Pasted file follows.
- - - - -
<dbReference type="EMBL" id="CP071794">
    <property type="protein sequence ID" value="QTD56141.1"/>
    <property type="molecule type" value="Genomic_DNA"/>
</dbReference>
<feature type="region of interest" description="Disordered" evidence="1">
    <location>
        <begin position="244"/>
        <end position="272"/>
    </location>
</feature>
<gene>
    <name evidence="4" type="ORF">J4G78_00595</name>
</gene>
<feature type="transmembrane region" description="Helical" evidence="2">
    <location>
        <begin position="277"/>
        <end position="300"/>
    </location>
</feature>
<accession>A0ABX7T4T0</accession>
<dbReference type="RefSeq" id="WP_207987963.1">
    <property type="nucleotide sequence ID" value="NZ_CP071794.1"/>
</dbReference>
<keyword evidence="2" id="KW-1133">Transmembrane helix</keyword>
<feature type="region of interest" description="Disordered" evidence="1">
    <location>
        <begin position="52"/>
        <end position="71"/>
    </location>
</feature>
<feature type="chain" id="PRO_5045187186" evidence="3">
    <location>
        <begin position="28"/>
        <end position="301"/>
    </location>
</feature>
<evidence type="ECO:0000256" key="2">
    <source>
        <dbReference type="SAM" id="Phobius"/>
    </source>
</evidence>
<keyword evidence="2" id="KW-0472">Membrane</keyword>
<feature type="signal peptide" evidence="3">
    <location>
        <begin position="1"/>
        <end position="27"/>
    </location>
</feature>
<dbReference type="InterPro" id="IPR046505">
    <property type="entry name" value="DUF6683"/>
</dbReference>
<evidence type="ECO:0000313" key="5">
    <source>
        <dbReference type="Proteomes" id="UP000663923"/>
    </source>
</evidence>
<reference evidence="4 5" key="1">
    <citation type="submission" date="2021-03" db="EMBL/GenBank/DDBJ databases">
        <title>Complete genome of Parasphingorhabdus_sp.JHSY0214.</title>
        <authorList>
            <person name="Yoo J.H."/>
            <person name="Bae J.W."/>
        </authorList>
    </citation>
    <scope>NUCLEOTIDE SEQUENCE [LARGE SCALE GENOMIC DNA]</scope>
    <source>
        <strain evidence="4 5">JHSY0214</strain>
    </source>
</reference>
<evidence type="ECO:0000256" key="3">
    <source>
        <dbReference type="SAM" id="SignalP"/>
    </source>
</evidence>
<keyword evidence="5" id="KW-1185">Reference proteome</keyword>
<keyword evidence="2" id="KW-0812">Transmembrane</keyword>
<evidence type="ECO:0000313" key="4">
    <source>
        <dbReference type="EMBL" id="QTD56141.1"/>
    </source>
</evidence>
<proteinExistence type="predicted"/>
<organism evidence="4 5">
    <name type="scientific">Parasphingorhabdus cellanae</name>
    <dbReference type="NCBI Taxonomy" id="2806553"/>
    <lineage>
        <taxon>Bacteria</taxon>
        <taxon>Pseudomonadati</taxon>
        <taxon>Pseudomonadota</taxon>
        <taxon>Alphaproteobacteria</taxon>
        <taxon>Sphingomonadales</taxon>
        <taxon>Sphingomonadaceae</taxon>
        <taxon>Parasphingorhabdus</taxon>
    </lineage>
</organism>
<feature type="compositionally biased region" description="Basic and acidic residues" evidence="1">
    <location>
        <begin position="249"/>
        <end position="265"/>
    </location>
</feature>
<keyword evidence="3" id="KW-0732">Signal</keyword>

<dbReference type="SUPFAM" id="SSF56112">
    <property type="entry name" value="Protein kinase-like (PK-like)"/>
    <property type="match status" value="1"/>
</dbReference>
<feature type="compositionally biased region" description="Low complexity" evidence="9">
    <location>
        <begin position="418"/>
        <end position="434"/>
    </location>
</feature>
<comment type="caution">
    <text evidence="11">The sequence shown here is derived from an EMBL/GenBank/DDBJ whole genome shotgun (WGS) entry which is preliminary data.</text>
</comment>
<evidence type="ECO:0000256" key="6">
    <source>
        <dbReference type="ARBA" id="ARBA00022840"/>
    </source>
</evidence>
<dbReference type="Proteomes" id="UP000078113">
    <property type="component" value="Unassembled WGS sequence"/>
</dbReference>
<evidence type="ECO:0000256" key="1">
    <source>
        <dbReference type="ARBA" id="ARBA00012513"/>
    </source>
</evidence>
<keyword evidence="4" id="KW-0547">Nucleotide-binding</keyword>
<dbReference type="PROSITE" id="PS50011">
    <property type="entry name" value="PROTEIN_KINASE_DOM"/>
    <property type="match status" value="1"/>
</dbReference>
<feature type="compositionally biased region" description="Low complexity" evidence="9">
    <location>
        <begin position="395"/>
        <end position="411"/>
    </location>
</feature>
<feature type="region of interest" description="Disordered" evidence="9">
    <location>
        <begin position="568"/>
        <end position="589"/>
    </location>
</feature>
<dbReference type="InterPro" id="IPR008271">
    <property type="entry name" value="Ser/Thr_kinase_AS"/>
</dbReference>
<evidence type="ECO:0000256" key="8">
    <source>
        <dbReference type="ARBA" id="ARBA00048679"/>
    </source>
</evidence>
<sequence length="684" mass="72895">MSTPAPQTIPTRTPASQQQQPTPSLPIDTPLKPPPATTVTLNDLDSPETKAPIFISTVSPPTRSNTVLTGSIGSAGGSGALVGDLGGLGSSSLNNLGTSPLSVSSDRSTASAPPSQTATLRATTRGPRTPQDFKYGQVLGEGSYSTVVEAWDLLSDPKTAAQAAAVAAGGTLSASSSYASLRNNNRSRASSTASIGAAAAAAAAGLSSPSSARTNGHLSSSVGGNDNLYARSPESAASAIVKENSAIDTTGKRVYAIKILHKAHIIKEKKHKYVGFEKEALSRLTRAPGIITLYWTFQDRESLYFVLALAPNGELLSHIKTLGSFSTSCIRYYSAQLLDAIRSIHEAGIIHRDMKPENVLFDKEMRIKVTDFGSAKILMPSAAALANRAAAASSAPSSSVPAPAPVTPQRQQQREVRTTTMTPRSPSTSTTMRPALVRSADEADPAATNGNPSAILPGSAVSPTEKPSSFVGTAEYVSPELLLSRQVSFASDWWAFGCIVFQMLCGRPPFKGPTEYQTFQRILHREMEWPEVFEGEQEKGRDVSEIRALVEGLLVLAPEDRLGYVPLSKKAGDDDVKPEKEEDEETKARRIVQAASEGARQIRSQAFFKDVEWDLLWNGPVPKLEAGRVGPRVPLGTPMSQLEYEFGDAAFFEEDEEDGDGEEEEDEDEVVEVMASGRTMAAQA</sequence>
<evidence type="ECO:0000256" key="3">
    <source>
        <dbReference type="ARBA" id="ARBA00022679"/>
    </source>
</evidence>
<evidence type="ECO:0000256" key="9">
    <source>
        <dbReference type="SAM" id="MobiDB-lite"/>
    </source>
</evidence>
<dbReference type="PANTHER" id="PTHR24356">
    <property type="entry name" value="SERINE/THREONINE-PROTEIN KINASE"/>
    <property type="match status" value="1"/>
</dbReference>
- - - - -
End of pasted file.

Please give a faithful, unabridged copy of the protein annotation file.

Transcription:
<dbReference type="EMBL" id="CP071794">
    <property type="protein sequence ID" value="QTD56141.1"/>
    <property type="molecule type" value="Genomic_DNA"/>
</dbReference>
<feature type="region of interest" description="Disordered" evidence="1">
    <location>
        <begin position="244"/>
        <end position="272"/>
    </location>
</feature>
<gene>
    <name evidence="4" type="ORF">J4G78_00595</name>
</gene>
<feature type="transmembrane region" description="Helical" evidence="2">
    <location>
        <begin position="277"/>
        <end position="300"/>
    </location>
</feature>
<accession>A0ABX7T4T0</accession>
<dbReference type="RefSeq" id="WP_207987963.1">
    <property type="nucleotide sequence ID" value="NZ_CP071794.1"/>
</dbReference>
<keyword evidence="2" id="KW-1133">Transmembrane helix</keyword>
<feature type="region of interest" description="Disordered" evidence="1">
    <location>
        <begin position="52"/>
        <end position="71"/>
    </location>
</feature>
<feature type="chain" id="PRO_5045187186" evidence="3">
    <location>
        <begin position="28"/>
        <end position="301"/>
    </location>
</feature>
<evidence type="ECO:0000256" key="2">
    <source>
        <dbReference type="SAM" id="Phobius"/>
    </source>
</evidence>
<keyword evidence="2" id="KW-0472">Membrane</keyword>
<feature type="signal peptide" evidence="3">
    <location>
        <begin position="1"/>
        <end position="27"/>
    </location>
</feature>
<dbReference type="InterPro" id="IPR046505">
    <property type="entry name" value="DUF6683"/>
</dbReference>
<evidence type="ECO:0000313" key="5">
    <source>
        <dbReference type="Proteomes" id="UP000663923"/>
    </source>
</evidence>
<reference evidence="4 5" key="1">
    <citation type="submission" date="2021-03" db="EMBL/GenBank/DDBJ databases">
        <title>Complete genome of Parasphingorhabdus_sp.JHSY0214.</title>
        <authorList>
            <person name="Yoo J.H."/>
            <person name="Bae J.W."/>
        </authorList>
    </citation>
    <scope>NUCLEOTIDE SEQUENCE [LARGE SCALE GENOMIC DNA]</scope>
    <source>
        <strain evidence="4 5">JHSY0214</strain>
    </source>
</reference>
<evidence type="ECO:0000256" key="3">
    <source>
        <dbReference type="SAM" id="SignalP"/>
    </source>
</evidence>
<keyword evidence="5" id="KW-1185">Reference proteome</keyword>
<keyword evidence="2" id="KW-0812">Transmembrane</keyword>
<evidence type="ECO:0000313" key="4">
    <source>
        <dbReference type="EMBL" id="QTD56141.1"/>
    </source>
</evidence>
<proteinExistence type="predicted"/>
<organism evidence="4 5">
    <name type="scientific">Parasphingorhabdus cellanae</name>
    <dbReference type="NCBI Taxonomy" id="2806553"/>
    <lineage>
        <taxon>Bacteria</taxon>
        <taxon>Pseudomonadati</taxon>
        <taxon>Pseudomonadota</taxon>
        <taxon>Alphaproteobacteria</taxon>
        <taxon>Sphingomonadales</taxon>
        <taxon>Sphingomonadaceae</taxon>
        <taxon>Parasphingorhabdus</taxon>
    </lineage>
</organism>
<feature type="compositionally biased region" description="Basic and acidic residues" evidence="1">
    <location>
        <begin position="249"/>
        <end position="265"/>
    </location>
</feature>
<keyword evidence="3" id="KW-0732">Signal</keyword>

<dbReference type="SUPFAM" id="SSF56112">
    <property type="entry name" value="Protein kinase-like (PK-like)"/>
    <property type="match status" value="1"/>
</dbReference>
<feature type="compositionally biased region" description="Low complexity" evidence="9">
    <location>
        <begin position="418"/>
        <end position="434"/>
    </location>
</feature>
<comment type="caution">
    <text evidence="11">The sequence shown here is derived from an EMBL/GenBank/DDBJ whole genome shotgun (WGS) entry which is preliminary data.</text>
</comment>
<evidence type="ECO:0000256" key="6">
    <source>
        <dbReference type="ARBA" id="ARBA00022840"/>
    </source>
</evidence>
<dbReference type="Proteomes" id="UP000078113">
    <property type="component" value="Unassembled WGS sequence"/>
</dbReference>
<evidence type="ECO:0000256" key="1">
    <source>
        <dbReference type="ARBA" id="ARBA00012513"/>
    </source>
</evidence>
<keyword evidence="4" id="KW-0547">Nucleotide-binding</keyword>
<dbReference type="PROSITE" id="PS50011">
    <property type="entry name" value="PROTEIN_KINASE_DOM"/>
    <property type="match status" value="1"/>
</dbReference>
<feature type="compositionally biased region" description="Low complexity" evidence="9">
    <location>
        <begin position="395"/>
        <end position="411"/>
    </location>
</feature>
<feature type="region of interest" description="Disordered" evidence="9">
    <location>
        <begin position="568"/>
        <end position="589"/>
    </location>
</feature>
<dbReference type="InterPro" id="IPR008271">
    <property type="entry name" value="Ser/Thr_kinase_AS"/>
</dbReference>
<evidence type="ECO:0000256" key="8">
    <source>
        <dbReference type="ARBA" id="ARBA00048679"/>
    </source>
</evidence>
<sequence length="684" mass="72895">MSTPAPQTIPTRTPASQQQQPTPSLPIDTPLKPPPATTVTLNDLDSPETKAPIFISTVSPPTRSNTVLTGSIGSAGGSGALVGDLGGLGSSSLNNLGTSPLSVSSDRSTASAPPSQTATLRATTRGPRTPQDFKYGQVLGEGSYSTVVEAWDLLSDPKTAAQAAAVAAGGTLSASSSYASLRNNNRSRASSTASIGAAAAAAAAGLSSPSSARTNGHLSSSVGGNDNLYARSPESAASAIVKENSAIDTTGKRVYAIKILHKAHIIKEKKHKYVGFEKEALSRLTRAPGIITLYWTFQDRESLYFVLALAPNGELLSHIKTLGSFSTSCIRYYSAQLLDAIRSIHEAGIIHRDMKPENVLFDKEMRIKVTDFGSAKILMPSAAALANRAAAASSAPSSSVPAPAPVTPQRQQQREVRTTTMTPRSPSTSTTMRPALVRSADEADPAATNGNPSAILPGSAVSPTEKPSSFVGTAEYVSPELLLSRQVSFASDWWAFGCIVFQMLCGRPPFKGPTEYQTFQRILHREMEWPEVFEGEQEKGRDVSEIRALVEGLLVLAPEDRLGYVPLSKKAGDDDVKPEKEEDEETKARRIVQAASEGARQIRSQAFFKDVEWDLLWNGPVPKLEAGRVGPRVPLGTPMSQLEYEFGDAAFFEEDEEDGDGEEEEDEDEVVEVMASGRTMAAQA</sequence>
<evidence type="ECO:0000256" key="3">
    <source>
        <dbReference type="ARBA" id="ARBA00022679"/>
    </source>
</evidence>
<evidence type="ECO:0000256" key="9">
    <source>
        <dbReference type="SAM" id="MobiDB-lite"/>
    </source>
</evidence>
<dbReference type="PANTHER" id="PTHR24356">
    <property type="entry name" value="SERINE/THREONINE-PROTEIN KINASE"/>
    <property type="match status" value="1"/>
</dbReference>